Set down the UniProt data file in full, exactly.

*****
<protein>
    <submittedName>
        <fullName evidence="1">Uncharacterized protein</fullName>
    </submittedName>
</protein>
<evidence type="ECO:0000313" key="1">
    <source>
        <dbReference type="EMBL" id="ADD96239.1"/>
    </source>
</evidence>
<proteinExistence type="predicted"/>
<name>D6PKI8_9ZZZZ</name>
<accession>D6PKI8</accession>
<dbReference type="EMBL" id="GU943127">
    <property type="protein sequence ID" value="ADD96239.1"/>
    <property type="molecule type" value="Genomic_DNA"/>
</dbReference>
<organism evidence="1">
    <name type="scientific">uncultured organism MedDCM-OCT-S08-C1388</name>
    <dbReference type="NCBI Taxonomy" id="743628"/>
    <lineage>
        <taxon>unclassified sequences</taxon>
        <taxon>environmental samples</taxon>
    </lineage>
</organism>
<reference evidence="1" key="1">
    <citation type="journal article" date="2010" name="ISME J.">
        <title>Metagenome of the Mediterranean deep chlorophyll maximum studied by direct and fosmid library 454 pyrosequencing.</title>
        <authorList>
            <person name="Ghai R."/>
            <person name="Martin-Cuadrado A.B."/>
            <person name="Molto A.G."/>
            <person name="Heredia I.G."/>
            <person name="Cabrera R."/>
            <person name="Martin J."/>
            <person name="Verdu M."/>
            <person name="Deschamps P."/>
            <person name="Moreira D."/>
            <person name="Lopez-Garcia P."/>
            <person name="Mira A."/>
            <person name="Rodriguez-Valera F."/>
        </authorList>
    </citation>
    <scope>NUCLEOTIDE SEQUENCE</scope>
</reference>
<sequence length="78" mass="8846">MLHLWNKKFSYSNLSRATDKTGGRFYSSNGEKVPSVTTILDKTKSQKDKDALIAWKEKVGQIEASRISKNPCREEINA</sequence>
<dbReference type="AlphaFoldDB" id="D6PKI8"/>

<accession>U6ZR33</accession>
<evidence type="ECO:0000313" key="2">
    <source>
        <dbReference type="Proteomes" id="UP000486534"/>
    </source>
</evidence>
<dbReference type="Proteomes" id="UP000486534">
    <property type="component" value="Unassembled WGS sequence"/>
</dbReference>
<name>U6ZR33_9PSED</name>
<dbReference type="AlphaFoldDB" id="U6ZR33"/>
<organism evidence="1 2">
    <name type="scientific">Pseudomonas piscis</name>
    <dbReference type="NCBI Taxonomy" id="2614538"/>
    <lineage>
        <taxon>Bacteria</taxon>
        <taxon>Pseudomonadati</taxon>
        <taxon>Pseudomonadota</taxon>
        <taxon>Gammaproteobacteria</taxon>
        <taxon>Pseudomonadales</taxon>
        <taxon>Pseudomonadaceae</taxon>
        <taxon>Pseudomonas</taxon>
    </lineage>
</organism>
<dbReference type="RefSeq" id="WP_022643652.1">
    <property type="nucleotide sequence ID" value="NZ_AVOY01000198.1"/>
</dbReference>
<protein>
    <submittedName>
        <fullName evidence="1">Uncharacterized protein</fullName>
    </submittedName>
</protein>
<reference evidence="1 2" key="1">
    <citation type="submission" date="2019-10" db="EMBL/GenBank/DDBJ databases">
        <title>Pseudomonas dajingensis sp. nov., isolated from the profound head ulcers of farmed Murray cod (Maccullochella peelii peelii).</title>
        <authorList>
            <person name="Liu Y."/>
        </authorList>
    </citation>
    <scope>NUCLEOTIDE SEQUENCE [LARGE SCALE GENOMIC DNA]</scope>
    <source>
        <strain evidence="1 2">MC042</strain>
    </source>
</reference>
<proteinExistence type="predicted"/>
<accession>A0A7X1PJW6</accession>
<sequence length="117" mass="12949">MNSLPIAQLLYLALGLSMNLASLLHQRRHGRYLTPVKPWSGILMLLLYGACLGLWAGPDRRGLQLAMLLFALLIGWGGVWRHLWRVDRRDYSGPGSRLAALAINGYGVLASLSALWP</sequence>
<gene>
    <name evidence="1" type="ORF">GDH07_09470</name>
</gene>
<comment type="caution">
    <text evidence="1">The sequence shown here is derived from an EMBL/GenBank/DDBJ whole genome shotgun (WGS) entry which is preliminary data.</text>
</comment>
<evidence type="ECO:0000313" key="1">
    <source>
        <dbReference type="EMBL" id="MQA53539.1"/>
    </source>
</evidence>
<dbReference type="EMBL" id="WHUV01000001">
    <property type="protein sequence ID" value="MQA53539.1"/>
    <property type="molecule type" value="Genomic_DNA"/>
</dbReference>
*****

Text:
<protein>
    <submittedName>
        <fullName evidence="1">Uncharacterized protein</fullName>
    </submittedName>
</protein>
<evidence type="ECO:0000313" key="1">
    <source>
        <dbReference type="EMBL" id="ADD96239.1"/>
    </source>
</evidence>
<proteinExistence type="predicted"/>
<name>D6PKI8_9ZZZZ</name>
<accession>D6PKI8</accession>
<dbReference type="EMBL" id="GU943127">
    <property type="protein sequence ID" value="ADD96239.1"/>
    <property type="molecule type" value="Genomic_DNA"/>
</dbReference>
<organism evidence="1">
    <name type="scientific">uncultured organism MedDCM-OCT-S08-C1388</name>
    <dbReference type="NCBI Taxonomy" id="743628"/>
    <lineage>
        <taxon>unclassified sequences</taxon>
        <taxon>environmental samples</taxon>
    </lineage>
</organism>
<reference evidence="1" key="1">
    <citation type="journal article" date="2010" name="ISME J.">
        <title>Metagenome of the Mediterranean deep chlorophyll maximum studied by direct and fosmid library 454 pyrosequencing.</title>
        <authorList>
            <person name="Ghai R."/>
            <person name="Martin-Cuadrado A.B."/>
            <person name="Molto A.G."/>
            <person name="Heredia I.G."/>
            <person name="Cabrera R."/>
            <person name="Martin J."/>
            <person name="Verdu M."/>
            <person name="Deschamps P."/>
            <person name="Moreira D."/>
            <person name="Lopez-Garcia P."/>
            <person name="Mira A."/>
            <person name="Rodriguez-Valera F."/>
        </authorList>
    </citation>
    <scope>NUCLEOTIDE SEQUENCE</scope>
</reference>
<sequence length="78" mass="8846">MLHLWNKKFSYSNLSRATDKTGGRFYSSNGEKVPSVTTILDKTKSQKDKDALIAWKEKVGQIEASRISKNPCREEINA</sequence>
<dbReference type="AlphaFoldDB" id="D6PKI8"/>

<accession>U6ZR33</accession>
<evidence type="ECO:0000313" key="2">
    <source>
        <dbReference type="Proteomes" id="UP000486534"/>
    </source>
</evidence>
<dbReference type="Proteomes" id="UP000486534">
    <property type="component" value="Unassembled WGS sequence"/>
</dbReference>
<name>U6ZR33_9PSED</name>
<dbReference type="AlphaFoldDB" id="U6ZR33"/>
<organism evidence="1 2">
    <name type="scientific">Pseudomonas piscis</name>
    <dbReference type="NCBI Taxonomy" id="2614538"/>
    <lineage>
        <taxon>Bacteria</taxon>
        <taxon>Pseudomonadati</taxon>
        <taxon>Pseudomonadota</taxon>
        <taxon>Gammaproteobacteria</taxon>
        <taxon>Pseudomonadales</taxon>
        <taxon>Pseudomonadaceae</taxon>
        <taxon>Pseudomonas</taxon>
    </lineage>
</organism>
<dbReference type="RefSeq" id="WP_022643652.1">
    <property type="nucleotide sequence ID" value="NZ_AVOY01000198.1"/>
</dbReference>
<protein>
    <submittedName>
        <fullName evidence="1">Uncharacterized protein</fullName>
    </submittedName>
</protein>
<reference evidence="1 2" key="1">
    <citation type="submission" date="2019-10" db="EMBL/GenBank/DDBJ databases">
        <title>Pseudomonas dajingensis sp. nov., isolated from the profound head ulcers of farmed Murray cod (Maccullochella peelii peelii).</title>
        <authorList>
            <person name="Liu Y."/>
        </authorList>
    </citation>
    <scope>NUCLEOTIDE SEQUENCE [LARGE SCALE GENOMIC DNA]</scope>
    <source>
        <strain evidence="1 2">MC042</strain>
    </source>
</reference>
<proteinExistence type="predicted"/>
<accession>A0A7X1PJW6</accession>
<sequence length="117" mass="12949">MNSLPIAQLLYLALGLSMNLASLLHQRRHGRYLTPVKPWSGILMLLLYGACLGLWAGPDRRGLQLAMLLFALLIGWGGVWRHLWRVDRRDYSGPGSRLAALAINGYGVLASLSALWP</sequence>
<gene>
    <name evidence="1" type="ORF">GDH07_09470</name>
</gene>
<comment type="caution">
    <text evidence="1">The sequence shown here is derived from an EMBL/GenBank/DDBJ whole genome shotgun (WGS) entry which is preliminary data.</text>
</comment>
<evidence type="ECO:0000313" key="1">
    <source>
        <dbReference type="EMBL" id="MQA53539.1"/>
    </source>
</evidence>
<dbReference type="EMBL" id="WHUV01000001">
    <property type="protein sequence ID" value="MQA53539.1"/>
    <property type="molecule type" value="Genomic_DNA"/>
</dbReference>